Kenny Dunn is the founder of Eating Europe. Kenny’s love for European cuisine was sparked after moving to Rome in 2009.
He fell in love with the city’s backstreet eateries, and even more with the people and stories behind each dish. Now he’s turned his passion into food tours, so Eating Europe guests can also share a taste of local life.
Q: What would you like to see your team accomplish in 2019?
I would like the team to adopt and integrate a new culture that embraces innovation and speed. We have begun implementing the processes and systems that will allow us to move faster and continually innovate and improve our product offering.
Q: Who is your role model or hero?
The Chef and philanthropist, Jose Andres.
Q: What is your favorite book?
I don’t have a favourite, but I really took a lot from Building A Story Brand.
Q: Do you use any specific method or system to run daily operations?
We emphasize decentralisation ensuring that the accountability for daily operations is closest to the source rather than sitting in an office 1000 miles away.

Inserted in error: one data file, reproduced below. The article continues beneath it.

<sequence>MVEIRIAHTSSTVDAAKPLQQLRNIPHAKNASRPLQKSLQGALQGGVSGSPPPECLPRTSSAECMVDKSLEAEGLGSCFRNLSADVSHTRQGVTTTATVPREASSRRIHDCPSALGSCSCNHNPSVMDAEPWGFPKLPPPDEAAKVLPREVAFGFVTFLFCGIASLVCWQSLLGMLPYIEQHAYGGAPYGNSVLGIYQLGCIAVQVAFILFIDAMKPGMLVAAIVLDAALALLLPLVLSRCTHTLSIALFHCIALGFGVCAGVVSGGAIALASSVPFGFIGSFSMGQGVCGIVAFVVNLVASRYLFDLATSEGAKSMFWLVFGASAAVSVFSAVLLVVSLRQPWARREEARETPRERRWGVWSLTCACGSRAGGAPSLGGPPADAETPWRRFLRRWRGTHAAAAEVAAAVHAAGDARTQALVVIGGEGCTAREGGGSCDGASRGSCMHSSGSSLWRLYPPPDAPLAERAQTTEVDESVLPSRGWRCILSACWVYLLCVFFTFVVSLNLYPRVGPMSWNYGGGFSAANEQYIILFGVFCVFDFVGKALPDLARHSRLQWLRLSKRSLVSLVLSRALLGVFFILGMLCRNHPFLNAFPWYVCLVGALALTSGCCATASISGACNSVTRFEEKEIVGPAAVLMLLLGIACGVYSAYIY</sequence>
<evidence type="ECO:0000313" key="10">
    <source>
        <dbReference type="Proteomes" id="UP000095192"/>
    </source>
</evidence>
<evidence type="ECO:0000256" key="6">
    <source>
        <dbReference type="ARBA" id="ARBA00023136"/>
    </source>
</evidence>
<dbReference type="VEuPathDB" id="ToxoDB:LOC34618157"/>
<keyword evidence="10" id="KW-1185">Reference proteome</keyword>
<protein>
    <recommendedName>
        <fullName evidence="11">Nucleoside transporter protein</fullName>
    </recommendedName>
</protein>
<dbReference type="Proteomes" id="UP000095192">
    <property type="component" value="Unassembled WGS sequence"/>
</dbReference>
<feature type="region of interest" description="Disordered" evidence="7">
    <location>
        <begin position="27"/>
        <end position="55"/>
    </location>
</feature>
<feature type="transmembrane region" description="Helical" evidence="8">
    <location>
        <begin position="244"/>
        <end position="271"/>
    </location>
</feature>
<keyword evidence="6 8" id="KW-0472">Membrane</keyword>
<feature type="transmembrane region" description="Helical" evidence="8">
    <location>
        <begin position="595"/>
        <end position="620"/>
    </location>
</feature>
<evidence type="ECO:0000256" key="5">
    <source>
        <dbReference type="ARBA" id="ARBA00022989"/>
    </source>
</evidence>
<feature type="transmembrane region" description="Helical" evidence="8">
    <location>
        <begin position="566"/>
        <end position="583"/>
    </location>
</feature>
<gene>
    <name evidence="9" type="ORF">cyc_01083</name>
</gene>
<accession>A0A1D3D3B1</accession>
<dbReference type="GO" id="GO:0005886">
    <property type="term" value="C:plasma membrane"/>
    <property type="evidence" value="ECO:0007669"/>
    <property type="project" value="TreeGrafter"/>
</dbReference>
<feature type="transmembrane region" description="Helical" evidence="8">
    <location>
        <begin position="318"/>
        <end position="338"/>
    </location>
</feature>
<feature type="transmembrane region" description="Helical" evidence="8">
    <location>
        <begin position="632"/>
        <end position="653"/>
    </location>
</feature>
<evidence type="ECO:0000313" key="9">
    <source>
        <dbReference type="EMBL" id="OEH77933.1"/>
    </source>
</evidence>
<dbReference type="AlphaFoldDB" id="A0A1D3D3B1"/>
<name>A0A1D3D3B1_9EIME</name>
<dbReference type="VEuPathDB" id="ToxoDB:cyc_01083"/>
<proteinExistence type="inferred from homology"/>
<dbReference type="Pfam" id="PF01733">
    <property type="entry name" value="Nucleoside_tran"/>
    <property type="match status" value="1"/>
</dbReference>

Q: Why did you choose your present industry at this time?
I would say the industry chose me more than me choosing it. After I moved to Rome, nearly all of my friends and family began to visit. I would take them all on a tour of my neighborhood introducing them to the affable Armando, the 73-year-old gelato maker who was always waiting with his toothless smile, Cesare the 3rd generation butcher, and Flavio, the famous Chef with a claim to the city’s best Carbonara, Rome’s signature dish. Everyone loved not just the food, but the stories and characters that came with it, and I discovered how much I loved being able to offer them a taste of local life in Rome. A year later, I had founded Eating Italy Food Tours and was part of the culinary tourism industry.
Q: What is the best/worst moment you can remember in your career?
The best moment was discovering we were the largest food tour company in Europe, and the worst was having to say goodbye to some of the people who were with the company since the earliest days.
Q: Looking back – if you could advise a younger version of yourself to do something different – what would it be?
I would tell them to continually focus on innovating to not take anything for granted, to always anticipate change and disruption even if they don’t know how it will look like, and lastly, find great people and do whatever you can to retain them once you do.